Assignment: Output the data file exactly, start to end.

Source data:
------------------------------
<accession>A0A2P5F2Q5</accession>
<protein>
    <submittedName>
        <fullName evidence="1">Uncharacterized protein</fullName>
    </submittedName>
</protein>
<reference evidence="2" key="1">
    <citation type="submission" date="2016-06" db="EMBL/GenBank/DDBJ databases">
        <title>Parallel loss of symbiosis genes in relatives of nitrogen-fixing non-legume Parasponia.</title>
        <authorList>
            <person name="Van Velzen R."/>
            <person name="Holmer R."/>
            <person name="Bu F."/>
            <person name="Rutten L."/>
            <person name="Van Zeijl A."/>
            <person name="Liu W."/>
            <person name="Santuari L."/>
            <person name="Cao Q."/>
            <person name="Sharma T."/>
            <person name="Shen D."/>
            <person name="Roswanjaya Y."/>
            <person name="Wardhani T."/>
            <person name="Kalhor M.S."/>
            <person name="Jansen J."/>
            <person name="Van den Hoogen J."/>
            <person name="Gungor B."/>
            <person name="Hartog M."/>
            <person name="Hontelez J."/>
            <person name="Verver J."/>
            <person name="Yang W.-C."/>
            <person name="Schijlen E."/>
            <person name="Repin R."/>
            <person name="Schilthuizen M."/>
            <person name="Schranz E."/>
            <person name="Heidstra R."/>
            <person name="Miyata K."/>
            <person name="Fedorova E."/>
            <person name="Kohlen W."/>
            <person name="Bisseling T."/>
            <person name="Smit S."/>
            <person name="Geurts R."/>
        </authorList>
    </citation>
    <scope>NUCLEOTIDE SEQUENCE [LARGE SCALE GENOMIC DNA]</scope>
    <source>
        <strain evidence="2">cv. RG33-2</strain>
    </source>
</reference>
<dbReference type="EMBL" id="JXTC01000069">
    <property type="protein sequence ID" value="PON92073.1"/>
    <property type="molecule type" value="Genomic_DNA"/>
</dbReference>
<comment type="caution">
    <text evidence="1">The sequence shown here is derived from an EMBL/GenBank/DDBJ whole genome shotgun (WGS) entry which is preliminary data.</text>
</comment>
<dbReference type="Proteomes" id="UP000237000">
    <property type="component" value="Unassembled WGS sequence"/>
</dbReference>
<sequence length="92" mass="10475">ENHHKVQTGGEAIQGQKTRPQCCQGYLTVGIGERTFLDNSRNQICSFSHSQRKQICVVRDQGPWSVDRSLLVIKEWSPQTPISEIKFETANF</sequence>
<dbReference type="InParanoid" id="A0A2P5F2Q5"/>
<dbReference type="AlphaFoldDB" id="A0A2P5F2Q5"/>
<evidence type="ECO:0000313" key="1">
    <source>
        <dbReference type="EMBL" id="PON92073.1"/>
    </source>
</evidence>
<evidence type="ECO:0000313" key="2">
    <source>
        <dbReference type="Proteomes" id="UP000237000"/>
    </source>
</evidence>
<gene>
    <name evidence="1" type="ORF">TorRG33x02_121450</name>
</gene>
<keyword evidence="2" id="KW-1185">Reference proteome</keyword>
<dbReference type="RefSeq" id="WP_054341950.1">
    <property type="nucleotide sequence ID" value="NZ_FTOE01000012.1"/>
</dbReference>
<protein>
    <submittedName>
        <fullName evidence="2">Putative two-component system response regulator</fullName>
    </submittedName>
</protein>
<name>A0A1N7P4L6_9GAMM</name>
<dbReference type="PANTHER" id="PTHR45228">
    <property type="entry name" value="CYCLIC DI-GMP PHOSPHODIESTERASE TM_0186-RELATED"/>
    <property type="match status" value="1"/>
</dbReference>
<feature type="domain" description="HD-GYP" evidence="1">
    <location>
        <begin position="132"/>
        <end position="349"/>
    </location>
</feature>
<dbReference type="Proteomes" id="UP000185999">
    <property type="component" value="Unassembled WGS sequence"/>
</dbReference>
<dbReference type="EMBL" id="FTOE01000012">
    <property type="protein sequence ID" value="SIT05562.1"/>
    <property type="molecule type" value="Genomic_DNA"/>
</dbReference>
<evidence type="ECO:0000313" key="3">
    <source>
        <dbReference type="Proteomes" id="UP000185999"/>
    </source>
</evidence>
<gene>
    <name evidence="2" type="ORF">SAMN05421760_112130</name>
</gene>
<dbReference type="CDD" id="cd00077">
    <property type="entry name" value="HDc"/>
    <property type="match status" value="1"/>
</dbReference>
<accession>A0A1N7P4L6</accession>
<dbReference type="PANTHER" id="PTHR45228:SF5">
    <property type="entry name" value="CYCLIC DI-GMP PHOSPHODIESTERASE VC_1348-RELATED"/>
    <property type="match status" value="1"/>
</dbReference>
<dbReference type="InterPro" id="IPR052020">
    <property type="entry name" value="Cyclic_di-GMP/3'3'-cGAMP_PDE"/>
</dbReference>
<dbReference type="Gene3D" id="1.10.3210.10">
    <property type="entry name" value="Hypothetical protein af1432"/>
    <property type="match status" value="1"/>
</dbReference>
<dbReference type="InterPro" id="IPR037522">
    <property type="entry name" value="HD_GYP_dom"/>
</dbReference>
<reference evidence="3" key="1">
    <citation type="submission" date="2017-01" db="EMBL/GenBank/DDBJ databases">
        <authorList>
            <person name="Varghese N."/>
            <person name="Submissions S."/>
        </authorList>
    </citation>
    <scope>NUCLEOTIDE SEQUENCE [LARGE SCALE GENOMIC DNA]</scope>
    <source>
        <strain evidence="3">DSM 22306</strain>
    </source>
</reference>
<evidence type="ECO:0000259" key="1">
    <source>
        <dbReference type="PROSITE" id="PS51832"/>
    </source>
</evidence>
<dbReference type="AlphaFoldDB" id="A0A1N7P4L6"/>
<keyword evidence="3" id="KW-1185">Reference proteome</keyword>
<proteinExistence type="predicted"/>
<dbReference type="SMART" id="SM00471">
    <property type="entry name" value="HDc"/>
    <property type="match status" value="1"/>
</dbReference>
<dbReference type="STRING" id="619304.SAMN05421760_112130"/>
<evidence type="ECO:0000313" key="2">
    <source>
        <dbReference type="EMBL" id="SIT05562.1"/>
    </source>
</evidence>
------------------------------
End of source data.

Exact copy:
<accession>A0A2P5F2Q5</accession>
<protein>
    <submittedName>
        <fullName evidence="1">Uncharacterized protein</fullName>
    </submittedName>
</protein>
<reference evidence="2" key="1">
    <citation type="submission" date="2016-06" db="EMBL/GenBank/DDBJ databases">
        <title>Parallel loss of symbiosis genes in relatives of nitrogen-fixing non-legume Parasponia.</title>
        <authorList>
            <person name="Van Velzen R."/>
            <person name="Holmer R."/>
            <person name="Bu F."/>
            <person name="Rutten L."/>
            <person name="Van Zeijl A."/>
            <person name="Liu W."/>
            <person name="Santuari L."/>
            <person name="Cao Q."/>
            <person name="Sharma T."/>
            <person name="Shen D."/>
            <person name="Roswanjaya Y."/>
            <person name="Wardhani T."/>
            <person name="Kalhor M.S."/>
            <person name="Jansen J."/>
            <person name="Van den Hoogen J."/>
            <person name="Gungor B."/>
            <person name="Hartog M."/>
            <person name="Hontelez J."/>
            <person name="Verver J."/>
            <person name="Yang W.-C."/>
            <person name="Schijlen E."/>
            <person name="Repin R."/>
            <person name="Schilthuizen M."/>
            <person name="Schranz E."/>
            <person name="Heidstra R."/>
            <person name="Miyata K."/>
            <person name="Fedorova E."/>
            <person name="Kohlen W."/>
            <person name="Bisseling T."/>
            <person name="Smit S."/>
            <person name="Geurts R."/>
        </authorList>
    </citation>
    <scope>NUCLEOTIDE SEQUENCE [LARGE SCALE GENOMIC DNA]</scope>
    <source>
        <strain evidence="2">cv. RG33-2</strain>
    </source>
</reference>
<dbReference type="EMBL" id="JXTC01000069">
    <property type="protein sequence ID" value="PON92073.1"/>
    <property type="molecule type" value="Genomic_DNA"/>
</dbReference>
<comment type="caution">
    <text evidence="1">The sequence shown here is derived from an EMBL/GenBank/DDBJ whole genome shotgun (WGS) entry which is preliminary data.</text>
</comment>
<dbReference type="Proteomes" id="UP000237000">
    <property type="component" value="Unassembled WGS sequence"/>
</dbReference>
<sequence length="92" mass="10475">ENHHKVQTGGEAIQGQKTRPQCCQGYLTVGIGERTFLDNSRNQICSFSHSQRKQICVVRDQGPWSVDRSLLVIKEWSPQTPISEIKFETANF</sequence>
<dbReference type="InParanoid" id="A0A2P5F2Q5"/>
<dbReference type="AlphaFoldDB" id="A0A2P5F2Q5"/>
<evidence type="ECO:0000313" key="1">
    <source>
        <dbReference type="EMBL" id="PON92073.1"/>
    </source>
</evidence>
<evidence type="ECO:0000313" key="2">
    <source>
        <dbReference type="Proteomes" id="UP000237000"/>
    </source>
</evidence>
<gene>
    <name evidence="1" type="ORF">TorRG33x02_121450</name>
</gene>
<keyword evidence="2" id="KW-1185">Reference proteome</keyword>
<dbReference type="RefSeq" id="WP_054341950.1">
    <property type="nucleotide sequence ID" value="NZ_FTOE01000012.1"/>
</dbReference>
<protein>
    <submittedName>
        <fullName evidence="2">Putative two-component system response regulator</fullName>
    </submittedName>
</protein>
<name>A0A1N7P4L6_9GAMM</name>
<dbReference type="PANTHER" id="PTHR45228">
    <property type="entry name" value="CYCLIC DI-GMP PHOSPHODIESTERASE TM_0186-RELATED"/>
    <property type="match status" value="1"/>
</dbReference>
<feature type="domain" description="HD-GYP" evidence="1">
    <location>
        <begin position="132"/>
        <end position="349"/>
    </location>
</feature>
<dbReference type="Proteomes" id="UP000185999">
    <property type="component" value="Unassembled WGS sequence"/>
</dbReference>
<dbReference type="EMBL" id="FTOE01000012">
    <property type="protein sequence ID" value="SIT05562.1"/>
    <property type="molecule type" value="Genomic_DNA"/>
</dbReference>
<evidence type="ECO:0000313" key="3">
    <source>
        <dbReference type="Proteomes" id="UP000185999"/>
    </source>
</evidence>
<gene>
    <name evidence="2" type="ORF">SAMN05421760_112130</name>
</gene>
<dbReference type="CDD" id="cd00077">
    <property type="entry name" value="HDc"/>
    <property type="match status" value="1"/>
</dbReference>
<accession>A0A1N7P4L6</accession>
<dbReference type="PANTHER" id="PTHR45228:SF5">
    <property type="entry name" value="CYCLIC DI-GMP PHOSPHODIESTERASE VC_1348-RELATED"/>
    <property type="match status" value="1"/>
</dbReference>
<dbReference type="InterPro" id="IPR052020">
    <property type="entry name" value="Cyclic_di-GMP/3'3'-cGAMP_PDE"/>
</dbReference>
<dbReference type="Gene3D" id="1.10.3210.10">
    <property type="entry name" value="Hypothetical protein af1432"/>
    <property type="match status" value="1"/>
</dbReference>
<dbReference type="InterPro" id="IPR037522">
    <property type="entry name" value="HD_GYP_dom"/>
</dbReference>
<reference evidence="3" key="1">
    <citation type="submission" date="2017-01" db="EMBL/GenBank/DDBJ databases">
        <authorList>
            <person name="Varghese N."/>
            <person name="Submissions S."/>
        </authorList>
    </citation>
    <scope>NUCLEOTIDE SEQUENCE [LARGE SCALE GENOMIC DNA]</scope>
    <source>
        <strain evidence="3">DSM 22306</strain>
    </source>
</reference>
<evidence type="ECO:0000259" key="1">
    <source>
        <dbReference type="PROSITE" id="PS51832"/>
    </source>
</evidence>
<dbReference type="AlphaFoldDB" id="A0A1N7P4L6"/>
<keyword evidence="3" id="KW-1185">Reference proteome</keyword>
<proteinExistence type="predicted"/>
<dbReference type="SMART" id="SM00471">
    <property type="entry name" value="HDc"/>
    <property type="match status" value="1"/>
</dbReference>
<dbReference type="STRING" id="619304.SAMN05421760_112130"/>
<evidence type="ECO:0000313" key="2">
    <source>
        <dbReference type="EMBL" id="SIT05562.1"/>
    </source>
</evidence>